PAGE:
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Nutan was undoubtedly one of the greatest and most expressive actresses that Indian cinema has ever seen. She was that rare actress who could convey much more with just a look or fleeting glance or gesture than most actors could even with expansive dialogue at their disposal. And leave alone acting, even the great Lata Mangeshkar has many a time singled her out as the heroine whose expressions came closest to suggest she was genuinely singing the song herself!
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Born on June 4, 1936, the daughter of famed actress Shobhana Samarth and elder sister of fellow actress Tanuja, Nutan grew up full of complexes. Though renowned for her beauty later, she was actually dismissed by unfeeling relatives as skinny and ugly. Undeterred, Shobana Samarth launched her as a heroine in Hamari Beti (1950). Hum Log (1951) and Nagina (1951) both proved popular and set Nutan on her way.
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Still, it was only in 1955 that Nutan finally got her major breakthrough and respectability as an actress par excellence with Seema where she played a delinquent in a reform home. Till then none of her films had really offered her a role of such depth and a character that was so finely etched and Nutan gave it all she’s got. It was the perfect comeback vehicle for her as she had meanwhile also taken a short sabbatical to study at the Swiss Finishing School La Chatelaine. In Seema, Nutan gives us glimpses of what a thinking actress she was. It was a powerhouse performance and won her the Filmfare Award for Best Actress. Apart from her stunning performance, a highlight of the film is the classical song Man Mohana. Perfectly rendered by Lata Mangeshkar, the lip sync of Nutan to this difficult song is spot on and this when the song is picturized in really long takes! Every subtle change in pace or tempo is registered subtly by Nutan particularly in the alaap portions and this song was in fact rated by Lata Mangeshkar as the best ever lip synching given to any of her songs.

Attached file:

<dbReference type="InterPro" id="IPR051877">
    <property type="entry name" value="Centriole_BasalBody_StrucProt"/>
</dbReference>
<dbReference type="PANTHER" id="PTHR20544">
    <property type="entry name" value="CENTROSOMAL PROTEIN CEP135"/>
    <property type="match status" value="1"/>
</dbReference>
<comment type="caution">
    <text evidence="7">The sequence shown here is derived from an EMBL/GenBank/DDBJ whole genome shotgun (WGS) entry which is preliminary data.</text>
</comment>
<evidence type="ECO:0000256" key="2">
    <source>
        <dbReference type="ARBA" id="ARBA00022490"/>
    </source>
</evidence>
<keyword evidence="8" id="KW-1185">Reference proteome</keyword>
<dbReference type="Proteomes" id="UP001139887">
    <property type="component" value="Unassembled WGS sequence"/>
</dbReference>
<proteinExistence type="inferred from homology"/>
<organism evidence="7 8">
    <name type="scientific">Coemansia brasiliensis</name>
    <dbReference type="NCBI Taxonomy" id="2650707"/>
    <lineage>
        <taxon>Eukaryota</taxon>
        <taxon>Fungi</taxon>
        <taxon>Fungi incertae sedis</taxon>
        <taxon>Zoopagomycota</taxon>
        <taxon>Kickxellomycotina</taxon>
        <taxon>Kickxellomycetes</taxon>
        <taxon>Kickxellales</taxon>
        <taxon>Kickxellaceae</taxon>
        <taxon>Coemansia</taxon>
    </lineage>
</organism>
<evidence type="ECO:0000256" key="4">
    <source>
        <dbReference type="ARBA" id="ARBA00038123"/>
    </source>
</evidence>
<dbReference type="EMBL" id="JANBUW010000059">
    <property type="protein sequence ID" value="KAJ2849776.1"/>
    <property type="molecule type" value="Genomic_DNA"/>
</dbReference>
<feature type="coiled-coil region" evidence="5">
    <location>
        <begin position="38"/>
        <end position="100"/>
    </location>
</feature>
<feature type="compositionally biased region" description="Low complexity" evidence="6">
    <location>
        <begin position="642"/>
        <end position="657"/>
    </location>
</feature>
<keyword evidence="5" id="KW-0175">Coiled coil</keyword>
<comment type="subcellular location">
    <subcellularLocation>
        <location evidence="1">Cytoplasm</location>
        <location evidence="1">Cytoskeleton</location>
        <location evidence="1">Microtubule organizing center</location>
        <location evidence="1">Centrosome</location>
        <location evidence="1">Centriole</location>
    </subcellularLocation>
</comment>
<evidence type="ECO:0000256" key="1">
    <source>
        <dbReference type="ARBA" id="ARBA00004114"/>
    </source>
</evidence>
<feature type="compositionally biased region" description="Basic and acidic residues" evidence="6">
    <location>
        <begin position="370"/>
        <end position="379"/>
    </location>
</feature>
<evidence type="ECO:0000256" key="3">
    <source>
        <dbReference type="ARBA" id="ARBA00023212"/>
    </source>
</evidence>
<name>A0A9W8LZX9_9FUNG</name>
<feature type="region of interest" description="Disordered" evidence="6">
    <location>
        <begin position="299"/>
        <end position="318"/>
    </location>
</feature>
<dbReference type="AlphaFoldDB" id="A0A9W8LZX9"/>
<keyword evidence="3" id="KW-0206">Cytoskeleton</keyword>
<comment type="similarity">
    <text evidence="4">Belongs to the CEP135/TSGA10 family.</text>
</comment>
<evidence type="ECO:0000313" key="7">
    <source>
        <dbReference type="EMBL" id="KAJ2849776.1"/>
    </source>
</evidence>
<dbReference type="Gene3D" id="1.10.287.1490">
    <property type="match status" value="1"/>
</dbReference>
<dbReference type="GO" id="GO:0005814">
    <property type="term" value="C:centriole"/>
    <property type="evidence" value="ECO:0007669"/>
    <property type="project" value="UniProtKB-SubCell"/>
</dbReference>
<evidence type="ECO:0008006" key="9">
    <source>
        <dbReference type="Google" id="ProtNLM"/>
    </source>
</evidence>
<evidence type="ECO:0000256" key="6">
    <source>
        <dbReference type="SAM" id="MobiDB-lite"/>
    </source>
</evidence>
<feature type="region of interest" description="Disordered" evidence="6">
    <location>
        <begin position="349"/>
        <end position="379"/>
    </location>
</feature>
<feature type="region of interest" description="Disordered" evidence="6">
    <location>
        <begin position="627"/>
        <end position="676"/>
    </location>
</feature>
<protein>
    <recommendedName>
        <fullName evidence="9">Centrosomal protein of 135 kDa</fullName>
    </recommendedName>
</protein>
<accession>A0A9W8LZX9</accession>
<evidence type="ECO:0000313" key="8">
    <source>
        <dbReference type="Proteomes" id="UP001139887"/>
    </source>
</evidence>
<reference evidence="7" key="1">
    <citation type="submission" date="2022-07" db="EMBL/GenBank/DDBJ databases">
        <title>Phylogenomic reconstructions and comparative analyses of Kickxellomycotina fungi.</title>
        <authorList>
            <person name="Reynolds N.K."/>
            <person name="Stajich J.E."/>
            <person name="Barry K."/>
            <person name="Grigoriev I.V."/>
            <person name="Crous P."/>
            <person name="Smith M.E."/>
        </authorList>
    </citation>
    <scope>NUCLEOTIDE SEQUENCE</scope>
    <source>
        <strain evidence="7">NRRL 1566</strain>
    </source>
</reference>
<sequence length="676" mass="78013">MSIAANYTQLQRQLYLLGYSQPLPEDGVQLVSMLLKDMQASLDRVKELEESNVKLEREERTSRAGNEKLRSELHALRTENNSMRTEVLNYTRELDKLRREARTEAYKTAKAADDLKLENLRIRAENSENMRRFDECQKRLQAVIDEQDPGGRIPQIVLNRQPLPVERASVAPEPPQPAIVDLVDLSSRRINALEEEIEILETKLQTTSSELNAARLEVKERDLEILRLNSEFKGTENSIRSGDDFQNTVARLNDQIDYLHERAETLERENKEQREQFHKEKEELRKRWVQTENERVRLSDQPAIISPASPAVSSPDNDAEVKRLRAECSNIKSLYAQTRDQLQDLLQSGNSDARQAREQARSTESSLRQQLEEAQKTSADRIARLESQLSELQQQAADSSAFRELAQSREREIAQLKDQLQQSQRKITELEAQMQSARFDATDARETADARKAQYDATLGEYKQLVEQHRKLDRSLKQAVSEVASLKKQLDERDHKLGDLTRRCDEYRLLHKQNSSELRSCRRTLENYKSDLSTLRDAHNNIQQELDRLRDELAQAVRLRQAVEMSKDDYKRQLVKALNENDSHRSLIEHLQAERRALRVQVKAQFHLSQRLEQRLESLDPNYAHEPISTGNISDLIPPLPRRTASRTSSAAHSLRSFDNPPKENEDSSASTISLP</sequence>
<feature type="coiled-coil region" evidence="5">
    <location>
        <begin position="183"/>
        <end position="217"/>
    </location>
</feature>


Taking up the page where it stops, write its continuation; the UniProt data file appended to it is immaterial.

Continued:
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Subsequently, whether it was the lighthearted comedies Paying Guest (1957) or Dilli ka Thug (1958), where she performed with a frothy uninhibitedness comparable only to Madhubala or Geeta Bali, or Bimal Roy’s intense Sujata (1959), which brought out the best in her as a serious actress, Nutan was always matchless. In Sujata, Nutan enacts the role of the untouchable girl with stunning grace and won her second Filmfare Award for Best Actress.
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In 1959, Nutan married Naval Lieutenant Commander Rajneesh Behl and took a small break when her son Monish was born. She did do a film with her husband, the critically acknowledged Soorat Aur Seerat (1962) and made a stinging comeback to mainstream Hindi cinema with Navketan’s Tere Ghar ke Samne (1963), a refreshing romantic comedy opposite Dev Anand, and Bimal Roy’s masterpiece, Bandini (1963), boasting of possibly her greatest ever performance and certainly one of the greatest performances of Indian Cinema. The film tells the story of a woman prisoner charged with murder. Totally devoid of highly charged emotion and theatrics, Nutan appears as a quiet woman with her passions raging from within her and plays her role with great delicacy and dignity. One just has to see the entire gamut of emotions fleeting across her face in the film’s key sequence before she murders her lover’s wife. It is a masterful performance by an artiste supreme and helped win her yet another Filmfare Award for Best Actress, her third.
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Nutan’s career shone bright right through the 1960s and 1970s with strong performances in films like Milan (1967) – another Filmfare Award for Best Actress though it has to be said her dual roles in this reincarnation drama were not as challenging as some of the ones she had done earlier – Saraswatichandra (1968), Saudagar (1973) with rising star Amitabh Bachchan, Sajan Bina Suhagan (1978), Kasturi (1978) and Main Tulsi Tere Aangan Ki (1978). She carries the last film, directed most ably by Raj Khosla, entirely on her shoulders even though the sympathy was with the mistress (Asha Parekh) rather than the wife, (Nutan). It was yet another Award winning performance by Nutan.
Gradually however, Nutan began being saddled with mundane mother roles and barring Meri Jung (1985), none of her later films even remotely offered her any histrionic challenges. Still, she gave much strength and dignity even to her maternal roles and you could never find fault with her performances even if most of the films were nothing to write home about.
Even as she continued to act, her dairy farm, her bhajan singing (she was actually blessed with a fine singing voice and did her own playback in Chhabili (1960)) and her search for spirituality took up most of her time. And when she died of cancer on February 21, 1991, Indian Cinema had lost one of its greatest performers, sadly, much, much too early.